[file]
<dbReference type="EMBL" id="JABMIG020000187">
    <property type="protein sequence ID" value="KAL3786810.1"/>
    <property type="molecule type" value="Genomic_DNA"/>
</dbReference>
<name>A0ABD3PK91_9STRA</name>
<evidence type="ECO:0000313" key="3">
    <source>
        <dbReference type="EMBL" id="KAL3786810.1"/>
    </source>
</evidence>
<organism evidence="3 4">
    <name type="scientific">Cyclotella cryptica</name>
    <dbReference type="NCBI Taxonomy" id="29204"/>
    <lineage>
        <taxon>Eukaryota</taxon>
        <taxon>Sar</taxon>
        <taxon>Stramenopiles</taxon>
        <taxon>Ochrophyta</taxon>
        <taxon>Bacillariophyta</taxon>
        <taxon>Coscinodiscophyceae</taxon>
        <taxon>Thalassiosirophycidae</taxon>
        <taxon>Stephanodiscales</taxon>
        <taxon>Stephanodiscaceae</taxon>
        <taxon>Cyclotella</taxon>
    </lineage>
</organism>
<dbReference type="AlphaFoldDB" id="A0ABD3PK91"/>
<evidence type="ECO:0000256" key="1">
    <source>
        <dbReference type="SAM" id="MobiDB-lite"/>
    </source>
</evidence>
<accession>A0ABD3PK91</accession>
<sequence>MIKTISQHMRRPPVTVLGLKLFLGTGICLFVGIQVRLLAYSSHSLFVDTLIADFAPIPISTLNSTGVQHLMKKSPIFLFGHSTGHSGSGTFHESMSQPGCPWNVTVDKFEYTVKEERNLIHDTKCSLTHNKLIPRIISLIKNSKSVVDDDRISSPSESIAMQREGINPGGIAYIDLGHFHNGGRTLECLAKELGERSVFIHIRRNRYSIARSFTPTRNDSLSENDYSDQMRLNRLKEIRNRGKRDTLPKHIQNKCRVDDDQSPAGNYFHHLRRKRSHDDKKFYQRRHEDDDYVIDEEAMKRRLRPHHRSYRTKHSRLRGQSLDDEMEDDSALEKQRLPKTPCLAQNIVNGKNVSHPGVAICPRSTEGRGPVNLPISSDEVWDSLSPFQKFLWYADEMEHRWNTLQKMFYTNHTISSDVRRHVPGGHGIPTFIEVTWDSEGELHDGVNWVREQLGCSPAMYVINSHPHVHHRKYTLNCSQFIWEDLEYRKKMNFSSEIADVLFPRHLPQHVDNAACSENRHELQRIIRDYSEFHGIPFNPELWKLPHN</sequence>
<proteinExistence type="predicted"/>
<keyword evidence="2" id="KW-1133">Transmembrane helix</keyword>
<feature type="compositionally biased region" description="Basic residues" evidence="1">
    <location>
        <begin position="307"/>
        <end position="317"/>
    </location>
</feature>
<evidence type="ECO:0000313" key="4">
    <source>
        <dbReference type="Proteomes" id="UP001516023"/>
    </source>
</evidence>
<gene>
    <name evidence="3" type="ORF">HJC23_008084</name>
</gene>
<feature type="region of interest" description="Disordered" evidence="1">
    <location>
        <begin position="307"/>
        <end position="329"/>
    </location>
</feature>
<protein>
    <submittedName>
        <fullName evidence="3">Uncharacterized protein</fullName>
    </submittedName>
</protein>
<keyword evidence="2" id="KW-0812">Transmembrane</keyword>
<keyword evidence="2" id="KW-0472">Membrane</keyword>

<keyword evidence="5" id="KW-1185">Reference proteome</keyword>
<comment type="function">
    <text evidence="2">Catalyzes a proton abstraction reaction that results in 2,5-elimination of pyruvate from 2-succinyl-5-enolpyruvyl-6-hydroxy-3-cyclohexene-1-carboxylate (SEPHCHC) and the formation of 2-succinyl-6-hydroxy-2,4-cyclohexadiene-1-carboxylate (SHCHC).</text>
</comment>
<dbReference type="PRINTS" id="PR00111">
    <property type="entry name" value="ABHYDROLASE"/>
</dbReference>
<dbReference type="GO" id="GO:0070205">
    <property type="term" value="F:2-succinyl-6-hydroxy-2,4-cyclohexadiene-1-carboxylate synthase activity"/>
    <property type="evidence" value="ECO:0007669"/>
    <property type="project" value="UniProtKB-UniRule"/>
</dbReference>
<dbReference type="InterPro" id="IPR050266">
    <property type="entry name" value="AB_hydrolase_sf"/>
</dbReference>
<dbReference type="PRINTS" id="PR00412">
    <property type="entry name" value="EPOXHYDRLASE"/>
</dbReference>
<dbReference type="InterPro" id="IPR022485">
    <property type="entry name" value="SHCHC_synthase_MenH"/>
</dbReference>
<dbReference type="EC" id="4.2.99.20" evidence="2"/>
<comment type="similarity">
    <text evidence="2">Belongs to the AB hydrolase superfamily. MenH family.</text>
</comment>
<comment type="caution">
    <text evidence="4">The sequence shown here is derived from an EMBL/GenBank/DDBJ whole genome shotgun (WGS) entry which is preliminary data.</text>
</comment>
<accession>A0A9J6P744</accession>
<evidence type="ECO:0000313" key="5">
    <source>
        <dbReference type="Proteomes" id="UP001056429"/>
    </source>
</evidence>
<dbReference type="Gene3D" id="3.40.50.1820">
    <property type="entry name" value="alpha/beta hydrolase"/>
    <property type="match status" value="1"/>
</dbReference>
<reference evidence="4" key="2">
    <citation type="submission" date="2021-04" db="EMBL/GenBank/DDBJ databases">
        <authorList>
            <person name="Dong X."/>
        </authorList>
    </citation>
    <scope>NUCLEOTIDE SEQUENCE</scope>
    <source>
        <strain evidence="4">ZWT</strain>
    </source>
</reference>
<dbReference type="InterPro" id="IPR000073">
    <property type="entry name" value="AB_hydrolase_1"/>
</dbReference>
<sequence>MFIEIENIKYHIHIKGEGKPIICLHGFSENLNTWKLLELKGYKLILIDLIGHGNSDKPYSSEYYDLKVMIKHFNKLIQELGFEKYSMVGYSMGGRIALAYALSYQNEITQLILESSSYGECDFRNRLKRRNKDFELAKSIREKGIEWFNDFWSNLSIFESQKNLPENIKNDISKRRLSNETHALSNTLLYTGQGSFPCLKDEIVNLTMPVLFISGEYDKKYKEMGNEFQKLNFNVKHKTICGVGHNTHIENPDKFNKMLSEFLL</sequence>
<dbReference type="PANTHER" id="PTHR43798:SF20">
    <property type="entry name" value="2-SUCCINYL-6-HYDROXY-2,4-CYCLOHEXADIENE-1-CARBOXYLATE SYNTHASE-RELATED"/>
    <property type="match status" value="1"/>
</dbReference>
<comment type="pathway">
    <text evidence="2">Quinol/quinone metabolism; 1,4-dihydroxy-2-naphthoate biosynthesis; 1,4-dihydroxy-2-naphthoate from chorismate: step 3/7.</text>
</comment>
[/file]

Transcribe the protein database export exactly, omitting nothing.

<dbReference type="EMBL" id="JABMIG020000187">
    <property type="protein sequence ID" value="KAL3786810.1"/>
    <property type="molecule type" value="Genomic_DNA"/>
</dbReference>
<name>A0ABD3PK91_9STRA</name>
<evidence type="ECO:0000313" key="3">
    <source>
        <dbReference type="EMBL" id="KAL3786810.1"/>
    </source>
</evidence>
<organism evidence="3 4">
    <name type="scientific">Cyclotella cryptica</name>
    <dbReference type="NCBI Taxonomy" id="29204"/>
    <lineage>
        <taxon>Eukaryota</taxon>
        <taxon>Sar</taxon>
        <taxon>Stramenopiles</taxon>
        <taxon>Ochrophyta</taxon>
        <taxon>Bacillariophyta</taxon>
        <taxon>Coscinodiscophyceae</taxon>
        <taxon>Thalassiosirophycidae</taxon>
        <taxon>Stephanodiscales</taxon>
        <taxon>Stephanodiscaceae</taxon>
        <taxon>Cyclotella</taxon>
    </lineage>
</organism>
<dbReference type="AlphaFoldDB" id="A0ABD3PK91"/>
<evidence type="ECO:0000256" key="1">
    <source>
        <dbReference type="SAM" id="MobiDB-lite"/>
    </source>
</evidence>
<accession>A0ABD3PK91</accession>
<sequence>MIKTISQHMRRPPVTVLGLKLFLGTGICLFVGIQVRLLAYSSHSLFVDTLIADFAPIPISTLNSTGVQHLMKKSPIFLFGHSTGHSGSGTFHESMSQPGCPWNVTVDKFEYTVKEERNLIHDTKCSLTHNKLIPRIISLIKNSKSVVDDDRISSPSESIAMQREGINPGGIAYIDLGHFHNGGRTLECLAKELGERSVFIHIRRNRYSIARSFTPTRNDSLSENDYSDQMRLNRLKEIRNRGKRDTLPKHIQNKCRVDDDQSPAGNYFHHLRRKRSHDDKKFYQRRHEDDDYVIDEEAMKRRLRPHHRSYRTKHSRLRGQSLDDEMEDDSALEKQRLPKTPCLAQNIVNGKNVSHPGVAICPRSTEGRGPVNLPISSDEVWDSLSPFQKFLWYADEMEHRWNTLQKMFYTNHTISSDVRRHVPGGHGIPTFIEVTWDSEGELHDGVNWVREQLGCSPAMYVINSHPHVHHRKYTLNCSQFIWEDLEYRKKMNFSSEIADVLFPRHLPQHVDNAACSENRHELQRIIRDYSEFHGIPFNPELWKLPHN</sequence>
<proteinExistence type="predicted"/>
<keyword evidence="2" id="KW-1133">Transmembrane helix</keyword>
<feature type="compositionally biased region" description="Basic residues" evidence="1">
    <location>
        <begin position="307"/>
        <end position="317"/>
    </location>
</feature>
<evidence type="ECO:0000313" key="4">
    <source>
        <dbReference type="Proteomes" id="UP001516023"/>
    </source>
</evidence>
<gene>
    <name evidence="3" type="ORF">HJC23_008084</name>
</gene>
<feature type="region of interest" description="Disordered" evidence="1">
    <location>
        <begin position="307"/>
        <end position="329"/>
    </location>
</feature>
<protein>
    <submittedName>
        <fullName evidence="3">Uncharacterized protein</fullName>
    </submittedName>
</protein>
<keyword evidence="2" id="KW-0812">Transmembrane</keyword>
<keyword evidence="2" id="KW-0472">Membrane</keyword>

<keyword evidence="5" id="KW-1185">Reference proteome</keyword>
<comment type="function">
    <text evidence="2">Catalyzes a proton abstraction reaction that results in 2,5-elimination of pyruvate from 2-succinyl-5-enolpyruvyl-6-hydroxy-3-cyclohexene-1-carboxylate (SEPHCHC) and the formation of 2-succinyl-6-hydroxy-2,4-cyclohexadiene-1-carboxylate (SHCHC).</text>
</comment>
<dbReference type="PRINTS" id="PR00111">
    <property type="entry name" value="ABHYDROLASE"/>
</dbReference>
<dbReference type="GO" id="GO:0070205">
    <property type="term" value="F:2-succinyl-6-hydroxy-2,4-cyclohexadiene-1-carboxylate synthase activity"/>
    <property type="evidence" value="ECO:0007669"/>
    <property type="project" value="UniProtKB-UniRule"/>
</dbReference>
<dbReference type="InterPro" id="IPR050266">
    <property type="entry name" value="AB_hydrolase_sf"/>
</dbReference>
<dbReference type="PRINTS" id="PR00412">
    <property type="entry name" value="EPOXHYDRLASE"/>
</dbReference>
<dbReference type="InterPro" id="IPR022485">
    <property type="entry name" value="SHCHC_synthase_MenH"/>
</dbReference>
<dbReference type="EC" id="4.2.99.20" evidence="2"/>
<comment type="similarity">
    <text evidence="2">Belongs to the AB hydrolase superfamily. MenH family.</text>
</comment>
<comment type="caution">
    <text evidence="4">The sequence shown here is derived from an EMBL/GenBank/DDBJ whole genome shotgun (WGS) entry which is preliminary data.</text>
</comment>
<accession>A0A9J6P744</accession>
<evidence type="ECO:0000313" key="5">
    <source>
        <dbReference type="Proteomes" id="UP001056429"/>
    </source>
</evidence>
<dbReference type="Gene3D" id="3.40.50.1820">
    <property type="entry name" value="alpha/beta hydrolase"/>
    <property type="match status" value="1"/>
</dbReference>
<reference evidence="4" key="2">
    <citation type="submission" date="2021-04" db="EMBL/GenBank/DDBJ databases">
        <authorList>
            <person name="Dong X."/>
        </authorList>
    </citation>
    <scope>NUCLEOTIDE SEQUENCE</scope>
    <source>
        <strain evidence="4">ZWT</strain>
    </source>
</reference>
<dbReference type="InterPro" id="IPR000073">
    <property type="entry name" value="AB_hydrolase_1"/>
</dbReference>
<sequence>MFIEIENIKYHIHIKGEGKPIICLHGFSENLNTWKLLELKGYKLILIDLIGHGNSDKPYSSEYYDLKVMIKHFNKLIQELGFEKYSMVGYSMGGRIALAYALSYQNEITQLILESSSYGECDFRNRLKRRNKDFELAKSIREKGIEWFNDFWSNLSIFESQKNLPENIKNDISKRRLSNETHALSNTLLYTGQGSFPCLKDEIVNLTMPVLFISGEYDKKYKEMGNEFQKLNFNVKHKTICGVGHNTHIENPDKFNKMLSEFLL</sequence>
<dbReference type="PANTHER" id="PTHR43798:SF20">
    <property type="entry name" value="2-SUCCINYL-6-HYDROXY-2,4-CYCLOHEXADIENE-1-CARBOXYLATE SYNTHASE-RELATED"/>
    <property type="match status" value="1"/>
</dbReference>
<comment type="pathway">
    <text evidence="2">Quinol/quinone metabolism; 1,4-dihydroxy-2-naphthoate biosynthesis; 1,4-dihydroxy-2-naphthoate from chorismate: step 3/7.</text>
</comment>